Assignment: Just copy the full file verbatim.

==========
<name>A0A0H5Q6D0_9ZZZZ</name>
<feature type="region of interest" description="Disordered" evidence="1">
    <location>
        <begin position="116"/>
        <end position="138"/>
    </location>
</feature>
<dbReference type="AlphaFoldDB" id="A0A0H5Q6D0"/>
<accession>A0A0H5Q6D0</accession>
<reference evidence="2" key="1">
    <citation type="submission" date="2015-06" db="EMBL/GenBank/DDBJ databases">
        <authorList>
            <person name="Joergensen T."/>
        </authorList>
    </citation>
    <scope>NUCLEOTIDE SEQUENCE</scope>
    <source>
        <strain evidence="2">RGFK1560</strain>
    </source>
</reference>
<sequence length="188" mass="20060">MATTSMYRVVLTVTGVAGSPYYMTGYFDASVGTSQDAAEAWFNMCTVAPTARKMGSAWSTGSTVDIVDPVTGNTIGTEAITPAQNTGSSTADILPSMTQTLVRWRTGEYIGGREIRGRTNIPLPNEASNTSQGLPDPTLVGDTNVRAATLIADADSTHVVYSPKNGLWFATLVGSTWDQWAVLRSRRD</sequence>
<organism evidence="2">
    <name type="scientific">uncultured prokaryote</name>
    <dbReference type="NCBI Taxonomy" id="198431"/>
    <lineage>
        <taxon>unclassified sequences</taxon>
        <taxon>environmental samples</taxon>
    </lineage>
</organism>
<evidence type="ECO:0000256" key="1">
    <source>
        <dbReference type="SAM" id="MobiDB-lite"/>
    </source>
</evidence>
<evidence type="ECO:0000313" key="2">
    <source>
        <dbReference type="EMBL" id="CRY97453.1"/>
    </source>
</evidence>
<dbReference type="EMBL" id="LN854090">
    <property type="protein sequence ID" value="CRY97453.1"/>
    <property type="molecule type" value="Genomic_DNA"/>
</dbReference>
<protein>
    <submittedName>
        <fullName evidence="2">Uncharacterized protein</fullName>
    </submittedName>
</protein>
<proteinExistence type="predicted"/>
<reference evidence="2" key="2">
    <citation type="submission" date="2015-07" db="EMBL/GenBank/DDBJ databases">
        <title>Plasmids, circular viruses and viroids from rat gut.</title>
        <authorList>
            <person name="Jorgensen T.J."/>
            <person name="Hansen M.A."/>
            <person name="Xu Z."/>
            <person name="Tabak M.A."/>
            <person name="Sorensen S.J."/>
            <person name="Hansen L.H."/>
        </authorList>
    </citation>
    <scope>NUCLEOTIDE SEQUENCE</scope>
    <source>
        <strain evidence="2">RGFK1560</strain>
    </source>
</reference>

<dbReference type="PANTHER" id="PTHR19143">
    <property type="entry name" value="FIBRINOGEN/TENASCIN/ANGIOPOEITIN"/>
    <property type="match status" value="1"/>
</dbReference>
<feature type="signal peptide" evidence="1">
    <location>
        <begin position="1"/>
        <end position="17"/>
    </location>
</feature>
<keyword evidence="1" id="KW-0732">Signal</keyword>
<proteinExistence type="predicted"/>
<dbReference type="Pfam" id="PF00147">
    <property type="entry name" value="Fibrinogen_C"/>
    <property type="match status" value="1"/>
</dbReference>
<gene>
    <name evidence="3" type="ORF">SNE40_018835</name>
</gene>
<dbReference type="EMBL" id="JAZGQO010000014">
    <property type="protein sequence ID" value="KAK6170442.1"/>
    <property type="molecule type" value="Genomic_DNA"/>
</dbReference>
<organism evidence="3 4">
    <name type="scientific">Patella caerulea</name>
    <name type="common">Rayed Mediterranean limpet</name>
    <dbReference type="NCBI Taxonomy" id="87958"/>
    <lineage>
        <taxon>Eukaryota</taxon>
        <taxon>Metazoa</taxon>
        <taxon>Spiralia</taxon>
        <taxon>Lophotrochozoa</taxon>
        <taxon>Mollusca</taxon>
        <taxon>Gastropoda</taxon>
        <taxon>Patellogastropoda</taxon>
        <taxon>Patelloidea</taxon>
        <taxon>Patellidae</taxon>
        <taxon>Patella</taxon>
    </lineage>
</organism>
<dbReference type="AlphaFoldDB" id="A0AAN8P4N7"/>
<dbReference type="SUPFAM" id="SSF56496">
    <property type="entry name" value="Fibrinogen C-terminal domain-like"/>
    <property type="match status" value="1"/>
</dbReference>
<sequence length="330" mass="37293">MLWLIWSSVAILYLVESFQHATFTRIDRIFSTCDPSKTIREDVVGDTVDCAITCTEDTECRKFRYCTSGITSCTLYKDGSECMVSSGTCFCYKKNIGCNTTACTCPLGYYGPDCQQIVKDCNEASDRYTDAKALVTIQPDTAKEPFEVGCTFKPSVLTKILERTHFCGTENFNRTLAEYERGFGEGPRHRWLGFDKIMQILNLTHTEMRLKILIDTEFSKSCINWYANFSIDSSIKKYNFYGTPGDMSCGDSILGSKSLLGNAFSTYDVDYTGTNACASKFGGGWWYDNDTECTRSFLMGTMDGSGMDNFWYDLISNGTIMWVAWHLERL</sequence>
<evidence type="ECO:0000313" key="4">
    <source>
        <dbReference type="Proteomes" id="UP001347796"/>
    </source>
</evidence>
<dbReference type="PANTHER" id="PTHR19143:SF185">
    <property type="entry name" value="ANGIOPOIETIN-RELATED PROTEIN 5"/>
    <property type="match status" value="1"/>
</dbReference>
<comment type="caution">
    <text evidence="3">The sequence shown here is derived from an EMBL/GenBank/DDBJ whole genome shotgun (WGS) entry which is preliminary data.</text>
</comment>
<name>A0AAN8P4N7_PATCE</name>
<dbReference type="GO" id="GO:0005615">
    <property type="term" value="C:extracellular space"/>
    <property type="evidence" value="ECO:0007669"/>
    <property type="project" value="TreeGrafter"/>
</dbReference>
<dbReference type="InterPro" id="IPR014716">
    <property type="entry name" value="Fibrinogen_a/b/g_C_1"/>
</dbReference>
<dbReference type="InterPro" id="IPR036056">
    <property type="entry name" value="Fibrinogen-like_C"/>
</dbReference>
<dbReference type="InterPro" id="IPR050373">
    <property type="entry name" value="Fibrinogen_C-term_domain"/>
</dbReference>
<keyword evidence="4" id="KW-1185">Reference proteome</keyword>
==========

<name>A0A0H5Q6D0_9ZZZZ</name>
<feature type="region of interest" description="Disordered" evidence="1">
    <location>
        <begin position="116"/>
        <end position="138"/>
    </location>
</feature>
<dbReference type="AlphaFoldDB" id="A0A0H5Q6D0"/>
<accession>A0A0H5Q6D0</accession>
<reference evidence="2" key="1">
    <citation type="submission" date="2015-06" db="EMBL/GenBank/DDBJ databases">
        <authorList>
            <person name="Joergensen T."/>
        </authorList>
    </citation>
    <scope>NUCLEOTIDE SEQUENCE</scope>
    <source>
        <strain evidence="2">RGFK1560</strain>
    </source>
</reference>
<sequence length="188" mass="20060">MATTSMYRVVLTVTGVAGSPYYMTGYFDASVGTSQDAAEAWFNMCTVAPTARKMGSAWSTGSTVDIVDPVTGNTIGTEAITPAQNTGSSTADILPSMTQTLVRWRTGEYIGGREIRGRTNIPLPNEASNTSQGLPDPTLVGDTNVRAATLIADADSTHVVYSPKNGLWFATLVGSTWDQWAVLRSRRD</sequence>
<organism evidence="2">
    <name type="scientific">uncultured prokaryote</name>
    <dbReference type="NCBI Taxonomy" id="198431"/>
    <lineage>
        <taxon>unclassified sequences</taxon>
        <taxon>environmental samples</taxon>
    </lineage>
</organism>
<evidence type="ECO:0000256" key="1">
    <source>
        <dbReference type="SAM" id="MobiDB-lite"/>
    </source>
</evidence>
<evidence type="ECO:0000313" key="2">
    <source>
        <dbReference type="EMBL" id="CRY97453.1"/>
    </source>
</evidence>
<dbReference type="EMBL" id="LN854090">
    <property type="protein sequence ID" value="CRY97453.1"/>
    <property type="molecule type" value="Genomic_DNA"/>
</dbReference>
<protein>
    <submittedName>
        <fullName evidence="2">Uncharacterized protein</fullName>
    </submittedName>
</protein>
<proteinExistence type="predicted"/>
<reference evidence="2" key="2">
    <citation type="submission" date="2015-07" db="EMBL/GenBank/DDBJ databases">
        <title>Plasmids, circular viruses and viroids from rat gut.</title>
        <authorList>
            <person name="Jorgensen T.J."/>
            <person name="Hansen M.A."/>
            <person name="Xu Z."/>
            <person name="Tabak M.A."/>
            <person name="Sorensen S.J."/>
            <person name="Hansen L.H."/>
        </authorList>
    </citation>
    <scope>NUCLEOTIDE SEQUENCE</scope>
    <source>
        <strain evidence="2">RGFK1560</strain>
    </source>
</reference>

<dbReference type="PANTHER" id="PTHR19143">
    <property type="entry name" value="FIBRINOGEN/TENASCIN/ANGIOPOEITIN"/>
    <property type="match status" value="1"/>
</dbReference>
<feature type="signal peptide" evidence="1">
    <location>
        <begin position="1"/>
        <end position="17"/>
    </location>
</feature>
<keyword evidence="1" id="KW-0732">Signal</keyword>
<proteinExistence type="predicted"/>
<dbReference type="Pfam" id="PF00147">
    <property type="entry name" value="Fibrinogen_C"/>
    <property type="match status" value="1"/>
</dbReference>
<gene>
    <name evidence="3" type="ORF">SNE40_018835</name>
</gene>
<dbReference type="EMBL" id="JAZGQO010000014">
    <property type="protein sequence ID" value="KAK6170442.1"/>
    <property type="molecule type" value="Genomic_DNA"/>
</dbReference>
<organism evidence="3 4">
    <name type="scientific">Patella caerulea</name>
    <name type="common">Rayed Mediterranean limpet</name>
    <dbReference type="NCBI Taxonomy" id="87958"/>
    <lineage>
        <taxon>Eukaryota</taxon>
        <taxon>Metazoa</taxon>
        <taxon>Spiralia</taxon>
        <taxon>Lophotrochozoa</taxon>
        <taxon>Mollusca</taxon>
        <taxon>Gastropoda</taxon>
        <taxon>Patellogastropoda</taxon>
        <taxon>Patelloidea</taxon>
        <taxon>Patellidae</taxon>
        <taxon>Patella</taxon>
    </lineage>
</organism>
<dbReference type="AlphaFoldDB" id="A0AAN8P4N7"/>
<dbReference type="SUPFAM" id="SSF56496">
    <property type="entry name" value="Fibrinogen C-terminal domain-like"/>
    <property type="match status" value="1"/>
</dbReference>
<sequence length="330" mass="37293">MLWLIWSSVAILYLVESFQHATFTRIDRIFSTCDPSKTIREDVVGDTVDCAITCTEDTECRKFRYCTSGITSCTLYKDGSECMVSSGTCFCYKKNIGCNTTACTCPLGYYGPDCQQIVKDCNEASDRYTDAKALVTIQPDTAKEPFEVGCTFKPSVLTKILERTHFCGTENFNRTLAEYERGFGEGPRHRWLGFDKIMQILNLTHTEMRLKILIDTEFSKSCINWYANFSIDSSIKKYNFYGTPGDMSCGDSILGSKSLLGNAFSTYDVDYTGTNACASKFGGGWWYDNDTECTRSFLMGTMDGSGMDNFWYDLISNGTIMWVAWHLERL</sequence>
<evidence type="ECO:0000313" key="4">
    <source>
        <dbReference type="Proteomes" id="UP001347796"/>
    </source>
</evidence>
<dbReference type="PANTHER" id="PTHR19143:SF185">
    <property type="entry name" value="ANGIOPOIETIN-RELATED PROTEIN 5"/>
    <property type="match status" value="1"/>
</dbReference>
<comment type="caution">
    <text evidence="3">The sequence shown here is derived from an EMBL/GenBank/DDBJ whole genome shotgun (WGS) entry which is preliminary data.</text>
</comment>
<name>A0AAN8P4N7_PATCE</name>
<dbReference type="GO" id="GO:0005615">
    <property type="term" value="C:extracellular space"/>
    <property type="evidence" value="ECO:0007669"/>
    <property type="project" value="TreeGrafter"/>
</dbReference>
<dbReference type="InterPro" id="IPR014716">
    <property type="entry name" value="Fibrinogen_a/b/g_C_1"/>
</dbReference>
<dbReference type="InterPro" id="IPR036056">
    <property type="entry name" value="Fibrinogen-like_C"/>
</dbReference>
<dbReference type="InterPro" id="IPR050373">
    <property type="entry name" value="Fibrinogen_C-term_domain"/>
</dbReference>
<keyword evidence="4" id="KW-1185">Reference proteome</keyword>